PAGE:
Gothenburg-based ceramicist Marianne Hallberg graduated from the University of Design and Crafts, Gothenburg in the early 1980s. She creates everyday objects decorated with playful, sketchy designs that appear to jump off of the flat surfaces of her pottery with distorted-looking forms. Her material is stoneware with a white tin glaze, decorated with cobalt oxide. She has always been interested in ornamentation studying flowers, exploring symbols, squares, dots, stripes and combines them like patchwork quilts. Her ceramics are sold all over the world but mostly to Sweden and Japan.
More of her work can be seen here in her Instagram page.
Images: Courtesy of Marianne Hallberg.
Yokufashi Drawer is the brand name for this charming line of ceramic brooches. The brand name refers to a drawer that is full of finished products after working late at night. The brooch is made by pressing a handmade eraser stamp into clay. The silhouette of flowers are then painted giving the piece an old world quality.
You can follow this brand on Instagram. Their shop is located on Japanese sites, Minne and Creema.
Images: Courtesy of Yokufashi Drawer.
Christopher David White is a trompe l’oeil sculptor whose works are handmade predominantly from clay and rendered with acute attention to detail, often resembling decaying pieces of wood, rusted metal, and other objects in various stages of deterioration. Most of his work sticks to an earthy color palette of browns, rustic oranges, yellows, and gray concrete tones, though a seemingly out-of-place splash of color will make an appearance every now and then. He began his career in the arts through drawing and painting. It wasn’t until 2008 when he started to work heavily with clay, and received his Bachelors of Fine Arts in Ceramics from Indiana University in 2012. He went on to receive his Masters of Fine Arts in Clay from Virginia Commonwealth University in 2015. He says this about his work:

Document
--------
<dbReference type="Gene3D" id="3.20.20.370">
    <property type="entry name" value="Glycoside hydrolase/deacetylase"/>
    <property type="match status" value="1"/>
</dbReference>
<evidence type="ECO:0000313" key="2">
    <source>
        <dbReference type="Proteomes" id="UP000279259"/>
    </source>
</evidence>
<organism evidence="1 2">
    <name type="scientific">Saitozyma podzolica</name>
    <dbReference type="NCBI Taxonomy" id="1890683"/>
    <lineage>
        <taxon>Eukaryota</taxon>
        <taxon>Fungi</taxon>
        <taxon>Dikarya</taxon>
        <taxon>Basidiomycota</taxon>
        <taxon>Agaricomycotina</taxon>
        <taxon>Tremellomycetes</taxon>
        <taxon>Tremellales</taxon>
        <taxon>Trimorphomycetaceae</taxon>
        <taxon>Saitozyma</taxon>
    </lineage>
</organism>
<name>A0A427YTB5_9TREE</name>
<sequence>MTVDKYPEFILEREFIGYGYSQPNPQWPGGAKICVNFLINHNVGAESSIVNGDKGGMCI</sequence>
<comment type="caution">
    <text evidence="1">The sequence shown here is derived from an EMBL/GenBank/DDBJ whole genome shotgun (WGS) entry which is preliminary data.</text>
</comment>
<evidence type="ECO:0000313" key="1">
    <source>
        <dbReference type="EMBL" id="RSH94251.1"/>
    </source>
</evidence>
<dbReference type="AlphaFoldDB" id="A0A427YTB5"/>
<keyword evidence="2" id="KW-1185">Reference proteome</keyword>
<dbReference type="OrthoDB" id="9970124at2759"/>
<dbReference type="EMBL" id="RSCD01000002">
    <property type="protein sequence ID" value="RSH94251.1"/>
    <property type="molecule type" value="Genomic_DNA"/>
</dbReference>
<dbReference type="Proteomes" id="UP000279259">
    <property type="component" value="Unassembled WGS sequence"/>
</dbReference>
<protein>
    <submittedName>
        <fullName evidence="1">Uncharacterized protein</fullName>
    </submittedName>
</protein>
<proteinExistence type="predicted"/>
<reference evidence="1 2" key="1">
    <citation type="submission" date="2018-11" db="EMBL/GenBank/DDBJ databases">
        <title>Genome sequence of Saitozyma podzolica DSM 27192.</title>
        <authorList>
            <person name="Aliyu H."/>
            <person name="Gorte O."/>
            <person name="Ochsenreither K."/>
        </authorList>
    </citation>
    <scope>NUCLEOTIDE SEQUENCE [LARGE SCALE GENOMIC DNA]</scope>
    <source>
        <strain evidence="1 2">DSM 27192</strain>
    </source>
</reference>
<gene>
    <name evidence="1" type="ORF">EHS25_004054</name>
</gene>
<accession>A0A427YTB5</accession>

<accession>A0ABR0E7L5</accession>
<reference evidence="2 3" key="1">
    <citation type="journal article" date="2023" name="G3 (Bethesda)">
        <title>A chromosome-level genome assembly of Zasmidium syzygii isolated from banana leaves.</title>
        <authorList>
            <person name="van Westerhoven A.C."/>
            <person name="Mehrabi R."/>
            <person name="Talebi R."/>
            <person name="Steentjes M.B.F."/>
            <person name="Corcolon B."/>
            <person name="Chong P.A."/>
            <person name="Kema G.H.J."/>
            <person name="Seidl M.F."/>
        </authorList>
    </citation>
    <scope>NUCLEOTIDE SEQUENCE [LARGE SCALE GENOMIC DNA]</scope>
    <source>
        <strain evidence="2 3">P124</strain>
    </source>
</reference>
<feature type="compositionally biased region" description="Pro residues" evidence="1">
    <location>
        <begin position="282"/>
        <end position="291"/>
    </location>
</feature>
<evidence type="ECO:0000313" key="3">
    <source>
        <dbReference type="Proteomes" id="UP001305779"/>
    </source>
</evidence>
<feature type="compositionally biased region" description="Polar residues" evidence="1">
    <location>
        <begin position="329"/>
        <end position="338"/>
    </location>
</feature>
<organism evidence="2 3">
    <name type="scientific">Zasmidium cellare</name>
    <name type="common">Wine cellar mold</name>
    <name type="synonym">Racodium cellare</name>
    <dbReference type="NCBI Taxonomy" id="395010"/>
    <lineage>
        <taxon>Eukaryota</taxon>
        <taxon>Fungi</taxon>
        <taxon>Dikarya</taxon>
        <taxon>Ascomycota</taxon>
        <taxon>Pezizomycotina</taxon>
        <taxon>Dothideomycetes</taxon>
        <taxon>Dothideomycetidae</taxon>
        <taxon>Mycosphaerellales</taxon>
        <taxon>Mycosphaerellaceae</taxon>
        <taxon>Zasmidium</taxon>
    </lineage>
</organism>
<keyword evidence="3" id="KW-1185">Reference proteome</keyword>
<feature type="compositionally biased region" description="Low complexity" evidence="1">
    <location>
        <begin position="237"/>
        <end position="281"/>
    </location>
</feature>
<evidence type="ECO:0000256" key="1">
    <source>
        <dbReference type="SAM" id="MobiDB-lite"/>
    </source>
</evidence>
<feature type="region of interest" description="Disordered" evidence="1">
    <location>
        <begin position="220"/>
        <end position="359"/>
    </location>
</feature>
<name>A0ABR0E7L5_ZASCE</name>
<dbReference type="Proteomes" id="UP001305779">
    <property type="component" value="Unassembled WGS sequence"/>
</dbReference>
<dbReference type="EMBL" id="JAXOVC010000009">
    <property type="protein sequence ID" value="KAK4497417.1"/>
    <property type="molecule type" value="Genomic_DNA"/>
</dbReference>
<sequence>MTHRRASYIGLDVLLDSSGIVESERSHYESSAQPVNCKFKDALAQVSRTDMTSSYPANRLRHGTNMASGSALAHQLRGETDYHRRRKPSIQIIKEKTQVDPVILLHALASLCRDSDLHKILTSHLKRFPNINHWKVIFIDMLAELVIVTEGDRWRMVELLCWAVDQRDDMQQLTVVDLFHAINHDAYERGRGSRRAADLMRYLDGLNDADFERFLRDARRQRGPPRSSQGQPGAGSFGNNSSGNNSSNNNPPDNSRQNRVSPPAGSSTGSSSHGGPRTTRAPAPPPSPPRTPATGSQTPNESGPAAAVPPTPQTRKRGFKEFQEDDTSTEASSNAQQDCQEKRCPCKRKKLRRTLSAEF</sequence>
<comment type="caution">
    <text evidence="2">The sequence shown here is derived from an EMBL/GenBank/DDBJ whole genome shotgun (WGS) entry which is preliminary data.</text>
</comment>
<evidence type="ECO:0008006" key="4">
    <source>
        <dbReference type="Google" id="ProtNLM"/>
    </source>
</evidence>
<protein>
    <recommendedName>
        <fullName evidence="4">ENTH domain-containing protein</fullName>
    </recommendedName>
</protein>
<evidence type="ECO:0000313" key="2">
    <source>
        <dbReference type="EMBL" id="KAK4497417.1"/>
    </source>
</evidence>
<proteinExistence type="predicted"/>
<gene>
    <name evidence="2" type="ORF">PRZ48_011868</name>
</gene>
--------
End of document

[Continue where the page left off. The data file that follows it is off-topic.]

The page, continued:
“There is a peace that can be found in even the simplest things. Ordinary elements within our environments offer both visual and physical reminders of our connection with nature. I am inspired by the small, overlooked aspects of our environment, finding enjoyment in the unexpected discoveries that come from simply being observant of the minutia and incorporating those mundane forms into my work. Crumbling Brick, rusting metal, and rotting wood become sources of inspiration. In my observations I also see similarities between the processes that occur in nature and those that drive us. By combining both man-made and natural elements within my work I hope to highlight the fact that we are not separate from nature but are, in fact, part of it.”
More of his work can be viewed on his website, Facebook and Instagram.
Images: Courtesy of Christopher David White.